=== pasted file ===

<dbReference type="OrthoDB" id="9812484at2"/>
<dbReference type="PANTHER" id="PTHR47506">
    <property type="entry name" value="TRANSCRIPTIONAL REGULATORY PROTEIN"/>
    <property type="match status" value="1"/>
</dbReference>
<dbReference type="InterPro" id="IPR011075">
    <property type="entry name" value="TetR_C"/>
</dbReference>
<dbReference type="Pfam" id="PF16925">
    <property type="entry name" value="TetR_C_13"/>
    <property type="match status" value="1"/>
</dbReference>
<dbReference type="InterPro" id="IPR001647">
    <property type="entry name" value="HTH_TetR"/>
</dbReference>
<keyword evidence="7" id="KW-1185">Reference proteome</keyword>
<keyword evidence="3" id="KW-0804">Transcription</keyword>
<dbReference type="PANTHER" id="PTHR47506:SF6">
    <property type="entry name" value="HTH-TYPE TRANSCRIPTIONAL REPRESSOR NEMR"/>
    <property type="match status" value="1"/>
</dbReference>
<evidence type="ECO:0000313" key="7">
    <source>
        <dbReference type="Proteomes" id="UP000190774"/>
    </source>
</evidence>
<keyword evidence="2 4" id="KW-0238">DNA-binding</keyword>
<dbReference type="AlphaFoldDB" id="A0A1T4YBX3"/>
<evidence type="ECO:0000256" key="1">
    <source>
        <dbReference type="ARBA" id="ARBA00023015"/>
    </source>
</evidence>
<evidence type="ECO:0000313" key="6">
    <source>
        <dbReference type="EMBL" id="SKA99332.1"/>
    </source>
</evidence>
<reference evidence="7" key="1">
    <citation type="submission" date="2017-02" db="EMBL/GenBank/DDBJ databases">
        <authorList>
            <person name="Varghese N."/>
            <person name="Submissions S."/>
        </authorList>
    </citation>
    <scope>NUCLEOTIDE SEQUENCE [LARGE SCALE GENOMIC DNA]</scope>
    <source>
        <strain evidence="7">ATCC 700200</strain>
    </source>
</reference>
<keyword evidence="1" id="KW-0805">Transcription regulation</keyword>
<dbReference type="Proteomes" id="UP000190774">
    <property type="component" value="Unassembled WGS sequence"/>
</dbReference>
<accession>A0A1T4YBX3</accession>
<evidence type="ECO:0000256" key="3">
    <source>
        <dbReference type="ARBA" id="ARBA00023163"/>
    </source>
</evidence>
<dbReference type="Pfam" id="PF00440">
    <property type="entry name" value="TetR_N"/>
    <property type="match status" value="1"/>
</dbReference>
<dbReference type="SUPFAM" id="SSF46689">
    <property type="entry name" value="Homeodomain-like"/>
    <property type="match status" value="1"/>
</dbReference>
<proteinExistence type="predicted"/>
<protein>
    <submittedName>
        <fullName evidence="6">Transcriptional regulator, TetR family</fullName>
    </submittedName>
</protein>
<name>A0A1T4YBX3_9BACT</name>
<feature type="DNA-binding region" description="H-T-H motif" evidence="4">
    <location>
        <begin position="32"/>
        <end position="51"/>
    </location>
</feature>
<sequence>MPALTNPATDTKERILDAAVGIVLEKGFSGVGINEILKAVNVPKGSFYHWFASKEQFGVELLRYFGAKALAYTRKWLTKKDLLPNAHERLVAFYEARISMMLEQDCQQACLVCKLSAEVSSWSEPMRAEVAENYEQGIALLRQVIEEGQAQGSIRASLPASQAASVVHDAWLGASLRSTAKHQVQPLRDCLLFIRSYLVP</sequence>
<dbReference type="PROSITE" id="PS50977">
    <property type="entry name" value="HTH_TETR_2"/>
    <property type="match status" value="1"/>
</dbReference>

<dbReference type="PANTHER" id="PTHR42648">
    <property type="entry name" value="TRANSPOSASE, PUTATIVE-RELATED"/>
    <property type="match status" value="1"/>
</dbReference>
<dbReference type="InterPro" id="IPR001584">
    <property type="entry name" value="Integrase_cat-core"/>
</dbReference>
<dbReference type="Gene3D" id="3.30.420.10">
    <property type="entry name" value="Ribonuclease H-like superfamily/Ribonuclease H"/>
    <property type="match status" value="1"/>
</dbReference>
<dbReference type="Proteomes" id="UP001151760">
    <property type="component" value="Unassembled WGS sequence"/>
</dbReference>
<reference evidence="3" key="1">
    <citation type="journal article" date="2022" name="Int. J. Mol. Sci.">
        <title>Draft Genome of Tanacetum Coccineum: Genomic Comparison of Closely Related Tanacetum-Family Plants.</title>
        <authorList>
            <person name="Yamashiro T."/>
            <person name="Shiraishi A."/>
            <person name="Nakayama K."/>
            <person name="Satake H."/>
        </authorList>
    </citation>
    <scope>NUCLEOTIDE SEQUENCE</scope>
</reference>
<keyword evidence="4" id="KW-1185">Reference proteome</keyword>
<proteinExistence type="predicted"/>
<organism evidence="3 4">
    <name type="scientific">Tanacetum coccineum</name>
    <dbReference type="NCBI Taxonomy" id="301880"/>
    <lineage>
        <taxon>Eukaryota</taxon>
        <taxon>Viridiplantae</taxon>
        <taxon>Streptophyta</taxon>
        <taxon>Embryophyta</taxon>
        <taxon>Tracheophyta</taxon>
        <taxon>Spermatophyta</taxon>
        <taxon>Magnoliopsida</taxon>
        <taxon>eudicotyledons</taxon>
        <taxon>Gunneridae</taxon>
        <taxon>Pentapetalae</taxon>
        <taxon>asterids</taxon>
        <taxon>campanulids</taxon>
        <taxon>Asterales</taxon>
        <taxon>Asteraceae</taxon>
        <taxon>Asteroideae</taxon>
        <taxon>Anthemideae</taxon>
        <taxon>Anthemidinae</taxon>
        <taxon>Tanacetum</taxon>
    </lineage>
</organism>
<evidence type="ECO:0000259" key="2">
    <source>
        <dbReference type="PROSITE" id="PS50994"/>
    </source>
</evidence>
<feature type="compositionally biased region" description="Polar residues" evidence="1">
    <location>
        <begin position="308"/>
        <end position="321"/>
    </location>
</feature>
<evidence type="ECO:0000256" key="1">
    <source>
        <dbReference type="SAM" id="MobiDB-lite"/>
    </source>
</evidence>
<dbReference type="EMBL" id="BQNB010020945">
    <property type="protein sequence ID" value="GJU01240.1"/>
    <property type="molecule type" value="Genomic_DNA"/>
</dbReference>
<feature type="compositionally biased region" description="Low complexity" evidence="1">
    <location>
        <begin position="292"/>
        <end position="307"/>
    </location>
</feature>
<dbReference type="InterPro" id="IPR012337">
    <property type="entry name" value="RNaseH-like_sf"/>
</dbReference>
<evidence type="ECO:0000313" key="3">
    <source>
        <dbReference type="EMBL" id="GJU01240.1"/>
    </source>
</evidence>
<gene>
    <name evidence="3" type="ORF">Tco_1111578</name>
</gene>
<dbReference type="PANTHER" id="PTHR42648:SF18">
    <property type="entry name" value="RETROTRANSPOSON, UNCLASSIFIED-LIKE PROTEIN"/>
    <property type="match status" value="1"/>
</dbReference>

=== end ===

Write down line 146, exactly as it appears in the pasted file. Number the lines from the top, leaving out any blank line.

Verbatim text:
        <begin position="308"/>